In the previous post I described the design idea for a mid-century inspired tv stand. Here’s how I went about building it…
The body of the stand is essentially three boards of 12” wide oak (laminated from 6” planks) that form a U shape. They were cut to length (4’ for the top and base, 3’ for the side), the ends sawn square and hand planed flat with a jointer plane. Square and flat are essential because the top and base were then dovetailed to the side. I’ve been slack with stock preparation before dovetailing in the past and it was turned out to be trouble in the long run (anyone interested in learning how to cut dovetails by hand might like to watch this brilliant video of Robby Pedersen). The dovetails are not all identical: for each set there is a 2″ central tail, with two 1″ and three 1/2″ tails either side of it.
The central shelf had three pins cut into one end that slot into through mortises in the side. A shallow dado was cut in the side for the shelf to nest neatly into it. The open side is supported by a narrow strip of oak with dovetails that mate with the top, base and shelf. After a dry fitting to make sure everything worked, I marked round corners on the top, base and shelf at the open end with a plastic food container lid. The curves were cut with a jigsaw and neatened up with a block plane.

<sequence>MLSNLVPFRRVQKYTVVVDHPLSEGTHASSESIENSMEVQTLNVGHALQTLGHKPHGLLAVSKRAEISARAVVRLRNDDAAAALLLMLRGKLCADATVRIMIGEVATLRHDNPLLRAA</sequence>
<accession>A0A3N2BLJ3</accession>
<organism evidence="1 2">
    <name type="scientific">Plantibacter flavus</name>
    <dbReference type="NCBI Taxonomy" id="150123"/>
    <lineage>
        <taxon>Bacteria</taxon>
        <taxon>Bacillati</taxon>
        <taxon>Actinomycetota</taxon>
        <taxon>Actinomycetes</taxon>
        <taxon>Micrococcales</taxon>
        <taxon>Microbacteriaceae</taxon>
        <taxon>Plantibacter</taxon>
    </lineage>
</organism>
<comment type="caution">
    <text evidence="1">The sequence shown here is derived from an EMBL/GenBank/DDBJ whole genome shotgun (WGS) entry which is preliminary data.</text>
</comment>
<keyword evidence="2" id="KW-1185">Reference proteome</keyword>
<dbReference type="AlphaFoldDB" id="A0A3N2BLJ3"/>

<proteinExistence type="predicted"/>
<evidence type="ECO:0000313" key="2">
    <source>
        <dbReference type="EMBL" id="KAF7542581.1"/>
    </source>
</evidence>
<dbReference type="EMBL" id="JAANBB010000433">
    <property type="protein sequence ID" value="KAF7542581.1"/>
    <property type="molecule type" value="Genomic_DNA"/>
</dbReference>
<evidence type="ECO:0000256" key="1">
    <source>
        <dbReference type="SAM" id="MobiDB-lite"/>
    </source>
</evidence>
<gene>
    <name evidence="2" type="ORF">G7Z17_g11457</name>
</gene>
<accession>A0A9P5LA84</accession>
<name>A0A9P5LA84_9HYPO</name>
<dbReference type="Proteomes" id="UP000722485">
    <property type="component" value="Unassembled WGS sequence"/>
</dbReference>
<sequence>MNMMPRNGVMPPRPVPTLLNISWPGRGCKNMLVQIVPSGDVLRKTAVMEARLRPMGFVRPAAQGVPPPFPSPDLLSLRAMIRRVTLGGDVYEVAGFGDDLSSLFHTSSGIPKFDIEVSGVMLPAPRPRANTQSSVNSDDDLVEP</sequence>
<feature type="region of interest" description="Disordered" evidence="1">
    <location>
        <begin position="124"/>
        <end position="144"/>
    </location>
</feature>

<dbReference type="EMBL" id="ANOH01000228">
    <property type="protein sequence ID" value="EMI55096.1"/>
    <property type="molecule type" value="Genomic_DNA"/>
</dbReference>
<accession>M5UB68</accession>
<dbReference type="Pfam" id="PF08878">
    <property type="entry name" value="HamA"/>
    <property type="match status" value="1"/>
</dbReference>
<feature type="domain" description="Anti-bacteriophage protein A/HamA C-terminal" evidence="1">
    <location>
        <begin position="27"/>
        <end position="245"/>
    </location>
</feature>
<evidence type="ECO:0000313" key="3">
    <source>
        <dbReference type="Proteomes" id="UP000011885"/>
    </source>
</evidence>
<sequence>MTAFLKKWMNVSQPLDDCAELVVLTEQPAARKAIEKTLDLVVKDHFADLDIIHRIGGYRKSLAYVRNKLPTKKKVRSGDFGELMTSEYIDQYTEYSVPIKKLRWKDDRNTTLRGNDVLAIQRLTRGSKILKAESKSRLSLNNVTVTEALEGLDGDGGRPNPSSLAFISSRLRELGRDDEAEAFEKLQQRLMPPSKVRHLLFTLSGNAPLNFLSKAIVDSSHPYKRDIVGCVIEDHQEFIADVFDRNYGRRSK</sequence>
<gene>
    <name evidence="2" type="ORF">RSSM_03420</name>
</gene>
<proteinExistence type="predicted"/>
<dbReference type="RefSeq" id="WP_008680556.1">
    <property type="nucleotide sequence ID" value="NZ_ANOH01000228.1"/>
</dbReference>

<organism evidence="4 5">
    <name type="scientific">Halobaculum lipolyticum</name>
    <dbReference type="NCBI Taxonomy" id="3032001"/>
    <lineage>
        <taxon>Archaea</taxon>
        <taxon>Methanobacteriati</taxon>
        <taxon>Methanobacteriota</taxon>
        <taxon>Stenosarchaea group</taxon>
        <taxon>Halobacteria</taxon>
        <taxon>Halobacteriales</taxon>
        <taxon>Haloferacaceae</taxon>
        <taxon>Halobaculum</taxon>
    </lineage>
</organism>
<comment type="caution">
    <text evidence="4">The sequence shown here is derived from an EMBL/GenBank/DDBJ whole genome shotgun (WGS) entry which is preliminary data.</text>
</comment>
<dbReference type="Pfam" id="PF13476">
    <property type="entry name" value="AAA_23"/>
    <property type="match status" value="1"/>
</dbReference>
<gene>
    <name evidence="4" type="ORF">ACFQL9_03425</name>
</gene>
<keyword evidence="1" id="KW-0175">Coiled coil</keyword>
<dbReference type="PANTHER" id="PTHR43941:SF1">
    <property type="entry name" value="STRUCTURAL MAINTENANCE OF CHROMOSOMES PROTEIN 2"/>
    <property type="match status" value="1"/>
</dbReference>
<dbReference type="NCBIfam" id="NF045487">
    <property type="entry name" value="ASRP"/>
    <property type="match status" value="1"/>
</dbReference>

All the edges of the piece were softened with a spokeshave. I also tapered the thickness of the boards at the open end corners to lighten the feel of the boards and make it look less clunky.
I heavily planed the center of the base board underside to form a hollow – this ensures the board touches the floor around its edge rather than wobble from the middle.
All the surfaces were given a once over with a card scraper before the final glue-up. The piece was finished with three coats of dark stain over three evenings, and then one coat of Danish oil to give a final sheen.
I enjoyed the simplicity of this project, and making loads of dovetails. So much so that I might make another in the future – maybe a smaller version that can be used as an end table like Herman Miller suggested.